- Assets: $29,669,325 (2009)
- Grants Received: $18,961,197 (2009)
- Grants Awarded: $12,027,034 (2009)
The Aetna Foundation was established in 1972 by John Filer, former Chairman of the Aetna Corporation, to function as the company's grant-making arm. Between 1980 and 2005, the Foundation contributed more than $270 million in grants, scholarships and social investments. A good portion of the Foundation's grants are geared toward reducing what it calls "disparities in health care access and services for racial and ethnic minorities and women" -- disparities it ascribes to the lingering "prejudice and intolerance" that permeate the health care system and American society at large. Aetna has developed "a new training program … to increase the awareness of racial and ethnic disparities for the 1,550 clinical staff members who interact with members, physicians, office managers, hospitals and other health care professionals." The Foundation makes a special effort to direct grants to what it terms "at-risk groups" through initiatives such as its "Maternity Management Program for African American women.”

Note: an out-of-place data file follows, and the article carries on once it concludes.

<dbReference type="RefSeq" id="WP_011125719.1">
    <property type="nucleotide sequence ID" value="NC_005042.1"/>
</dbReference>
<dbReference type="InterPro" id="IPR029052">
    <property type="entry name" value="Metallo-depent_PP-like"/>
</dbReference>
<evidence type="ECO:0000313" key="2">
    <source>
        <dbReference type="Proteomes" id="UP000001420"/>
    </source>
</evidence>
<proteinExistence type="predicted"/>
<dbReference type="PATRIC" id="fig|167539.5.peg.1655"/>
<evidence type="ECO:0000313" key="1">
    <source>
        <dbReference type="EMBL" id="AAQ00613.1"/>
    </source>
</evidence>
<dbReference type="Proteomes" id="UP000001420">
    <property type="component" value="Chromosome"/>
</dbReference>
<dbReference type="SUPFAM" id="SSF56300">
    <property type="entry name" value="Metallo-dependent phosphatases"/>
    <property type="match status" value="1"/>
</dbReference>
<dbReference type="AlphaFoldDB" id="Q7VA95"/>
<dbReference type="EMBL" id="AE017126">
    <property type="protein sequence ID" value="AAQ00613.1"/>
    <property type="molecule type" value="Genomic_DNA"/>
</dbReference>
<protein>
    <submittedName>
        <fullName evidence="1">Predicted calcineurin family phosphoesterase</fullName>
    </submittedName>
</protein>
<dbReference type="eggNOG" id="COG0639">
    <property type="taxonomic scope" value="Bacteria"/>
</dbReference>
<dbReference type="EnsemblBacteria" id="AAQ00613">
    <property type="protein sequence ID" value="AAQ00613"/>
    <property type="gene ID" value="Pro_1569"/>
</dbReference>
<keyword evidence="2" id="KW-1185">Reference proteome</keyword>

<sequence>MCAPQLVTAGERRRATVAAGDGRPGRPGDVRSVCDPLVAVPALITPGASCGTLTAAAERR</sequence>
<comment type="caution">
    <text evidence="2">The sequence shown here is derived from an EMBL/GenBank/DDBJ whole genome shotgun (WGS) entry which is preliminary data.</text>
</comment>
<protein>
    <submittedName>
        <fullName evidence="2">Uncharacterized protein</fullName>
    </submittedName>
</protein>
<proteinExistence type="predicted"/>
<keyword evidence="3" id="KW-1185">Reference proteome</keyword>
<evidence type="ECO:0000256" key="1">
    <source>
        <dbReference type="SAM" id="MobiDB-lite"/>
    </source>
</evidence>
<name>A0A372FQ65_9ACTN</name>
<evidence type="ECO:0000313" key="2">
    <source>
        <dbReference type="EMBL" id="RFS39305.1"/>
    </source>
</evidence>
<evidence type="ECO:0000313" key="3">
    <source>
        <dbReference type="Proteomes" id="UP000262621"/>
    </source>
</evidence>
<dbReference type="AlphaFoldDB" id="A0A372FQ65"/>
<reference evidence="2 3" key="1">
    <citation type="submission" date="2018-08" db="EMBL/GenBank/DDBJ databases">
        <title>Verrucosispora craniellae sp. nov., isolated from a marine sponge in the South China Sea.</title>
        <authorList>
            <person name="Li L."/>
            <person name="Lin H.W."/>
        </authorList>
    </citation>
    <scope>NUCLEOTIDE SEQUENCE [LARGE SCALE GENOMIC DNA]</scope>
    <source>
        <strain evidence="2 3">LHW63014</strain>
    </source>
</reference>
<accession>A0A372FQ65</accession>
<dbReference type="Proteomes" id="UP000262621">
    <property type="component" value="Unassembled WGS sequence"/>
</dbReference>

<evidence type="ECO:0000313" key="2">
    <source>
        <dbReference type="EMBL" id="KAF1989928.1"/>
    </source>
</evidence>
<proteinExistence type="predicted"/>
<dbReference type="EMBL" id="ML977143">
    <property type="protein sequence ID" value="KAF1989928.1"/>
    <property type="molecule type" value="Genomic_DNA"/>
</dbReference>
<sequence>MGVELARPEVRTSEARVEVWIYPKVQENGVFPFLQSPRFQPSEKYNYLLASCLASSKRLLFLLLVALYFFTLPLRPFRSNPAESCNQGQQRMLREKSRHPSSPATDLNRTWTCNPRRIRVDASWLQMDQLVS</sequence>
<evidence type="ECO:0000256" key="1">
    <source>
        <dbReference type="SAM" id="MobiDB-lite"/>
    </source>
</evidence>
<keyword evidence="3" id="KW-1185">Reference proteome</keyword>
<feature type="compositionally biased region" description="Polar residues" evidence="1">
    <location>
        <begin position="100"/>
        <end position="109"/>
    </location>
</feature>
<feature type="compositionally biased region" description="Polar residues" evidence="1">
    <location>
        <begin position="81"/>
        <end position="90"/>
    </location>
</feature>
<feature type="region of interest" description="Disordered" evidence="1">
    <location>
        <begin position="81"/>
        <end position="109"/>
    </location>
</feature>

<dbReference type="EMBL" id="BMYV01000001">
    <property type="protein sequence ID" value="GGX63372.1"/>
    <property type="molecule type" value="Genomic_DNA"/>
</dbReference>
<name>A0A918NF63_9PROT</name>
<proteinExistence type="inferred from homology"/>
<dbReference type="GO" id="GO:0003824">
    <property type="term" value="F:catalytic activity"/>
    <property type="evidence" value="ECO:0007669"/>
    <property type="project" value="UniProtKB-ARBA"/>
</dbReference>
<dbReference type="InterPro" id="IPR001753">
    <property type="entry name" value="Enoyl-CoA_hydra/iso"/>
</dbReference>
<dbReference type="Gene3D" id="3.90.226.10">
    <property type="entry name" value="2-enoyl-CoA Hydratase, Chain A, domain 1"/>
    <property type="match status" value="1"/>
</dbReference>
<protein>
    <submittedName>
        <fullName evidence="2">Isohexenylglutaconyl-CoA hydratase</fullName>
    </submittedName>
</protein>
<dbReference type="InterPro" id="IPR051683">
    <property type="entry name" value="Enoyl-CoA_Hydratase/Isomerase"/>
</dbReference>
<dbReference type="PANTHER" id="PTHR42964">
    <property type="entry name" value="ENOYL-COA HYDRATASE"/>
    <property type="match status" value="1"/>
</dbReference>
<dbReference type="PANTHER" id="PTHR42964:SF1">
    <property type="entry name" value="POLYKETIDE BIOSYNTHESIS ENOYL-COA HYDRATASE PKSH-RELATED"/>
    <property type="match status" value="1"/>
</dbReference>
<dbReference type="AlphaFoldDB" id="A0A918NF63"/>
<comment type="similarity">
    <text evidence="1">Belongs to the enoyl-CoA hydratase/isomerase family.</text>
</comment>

To qualify for a “diversity” grant, a company must be a "Minority Business Enterprise" or "Women Business Enterprise," which the Foundation defines as "a company which is at least 51 percent owned, controlled, operated and managed by members of a minority group or non-minority women." By Aetna's definition, "Minority groups include African-Americans; Hispanic Americans; Native Americans; Asian-Indian Americans; and Asian-Pacific Americans."
The President of the Aetna Foundation is Marilda Lara Gándara, who joined Aetna in 1978 as an attorney specializing in real estate and environmental law. During the 1990s she was Managing Director and Vice President in Aetna's Real Estate Investments area. She is currently Co-Chair of the Latina Roundtable, an organization of professional and entrepreneurial Latinas with political, economic, and philanthropic agendas.
Among the Aetna Foundation's recent grantees are the following organizations: the Brookings Institution; the Children's Defense Fund; the Council on Foundations; the Greenlining Institute; the National Coalition to Abolish the Death Penalty; the National Committee for Responsive Philanthropy; the National Council of La Raza; the National Urban League; the National Women's Law Center; the Urban Institute; and the YWCA.
To view a list of additional noteworthy grantees of the Aetna Foundation, click here.
(Information on grantees and monetary amounts courtesy of The Foundation Center, GuideStar, ActivistCash, the Capital Research Center and Undue Influence)